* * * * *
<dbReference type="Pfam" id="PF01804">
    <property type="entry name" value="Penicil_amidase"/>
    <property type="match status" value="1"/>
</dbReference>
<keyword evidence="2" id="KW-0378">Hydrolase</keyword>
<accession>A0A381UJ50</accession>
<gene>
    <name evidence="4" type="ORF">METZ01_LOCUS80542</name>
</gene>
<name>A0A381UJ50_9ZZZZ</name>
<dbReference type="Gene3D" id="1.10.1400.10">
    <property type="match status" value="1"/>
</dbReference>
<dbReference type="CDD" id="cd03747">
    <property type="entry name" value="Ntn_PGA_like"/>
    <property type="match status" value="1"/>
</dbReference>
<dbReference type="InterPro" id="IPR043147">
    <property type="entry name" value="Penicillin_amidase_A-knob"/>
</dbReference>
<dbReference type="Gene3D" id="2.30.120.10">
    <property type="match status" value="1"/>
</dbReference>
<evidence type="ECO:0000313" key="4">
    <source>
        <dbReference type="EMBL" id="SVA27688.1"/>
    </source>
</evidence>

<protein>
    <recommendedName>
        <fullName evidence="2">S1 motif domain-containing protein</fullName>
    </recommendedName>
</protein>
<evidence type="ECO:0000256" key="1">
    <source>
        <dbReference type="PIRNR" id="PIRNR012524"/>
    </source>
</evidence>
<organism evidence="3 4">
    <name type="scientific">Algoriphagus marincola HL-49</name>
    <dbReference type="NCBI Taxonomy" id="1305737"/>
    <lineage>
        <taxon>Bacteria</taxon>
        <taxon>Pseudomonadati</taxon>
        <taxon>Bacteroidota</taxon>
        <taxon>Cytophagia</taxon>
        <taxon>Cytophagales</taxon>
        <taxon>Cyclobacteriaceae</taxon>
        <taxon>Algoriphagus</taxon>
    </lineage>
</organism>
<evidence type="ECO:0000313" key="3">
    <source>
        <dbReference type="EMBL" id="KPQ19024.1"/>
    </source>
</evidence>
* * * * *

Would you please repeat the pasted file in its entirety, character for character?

<dbReference type="Pfam" id="PF01804">
    <property type="entry name" value="Penicil_amidase"/>
    <property type="match status" value="1"/>
</dbReference>
<keyword evidence="2" id="KW-0378">Hydrolase</keyword>
<accession>A0A381UJ50</accession>
<gene>
    <name evidence="4" type="ORF">METZ01_LOCUS80542</name>
</gene>
<name>A0A381UJ50_9ZZZZ</name>
<dbReference type="Gene3D" id="1.10.1400.10">
    <property type="match status" value="1"/>
</dbReference>
<dbReference type="CDD" id="cd03747">
    <property type="entry name" value="Ntn_PGA_like"/>
    <property type="match status" value="1"/>
</dbReference>
<dbReference type="InterPro" id="IPR043147">
    <property type="entry name" value="Penicillin_amidase_A-knob"/>
</dbReference>
<dbReference type="Gene3D" id="2.30.120.10">
    <property type="match status" value="1"/>
</dbReference>
<evidence type="ECO:0000313" key="4">
    <source>
        <dbReference type="EMBL" id="SVA27688.1"/>
    </source>
</evidence>

<protein>
    <recommendedName>
        <fullName evidence="2">S1 motif domain-containing protein</fullName>
    </recommendedName>
</protein>
<evidence type="ECO:0000256" key="1">
    <source>
        <dbReference type="PIRNR" id="PIRNR012524"/>
    </source>
</evidence>
<organism evidence="3 4">
    <name type="scientific">Algoriphagus marincola HL-49</name>
    <dbReference type="NCBI Taxonomy" id="1305737"/>
    <lineage>
        <taxon>Bacteria</taxon>
        <taxon>Pseudomonadati</taxon>
        <taxon>Bacteroidota</taxon>
        <taxon>Cytophagia</taxon>
        <taxon>Cytophagales</taxon>
        <taxon>Cyclobacteriaceae</taxon>
        <taxon>Algoriphagus</taxon>
    </lineage>
</organism>
<evidence type="ECO:0000313" key="3">
    <source>
        <dbReference type="EMBL" id="KPQ19024.1"/>
    </source>
</evidence>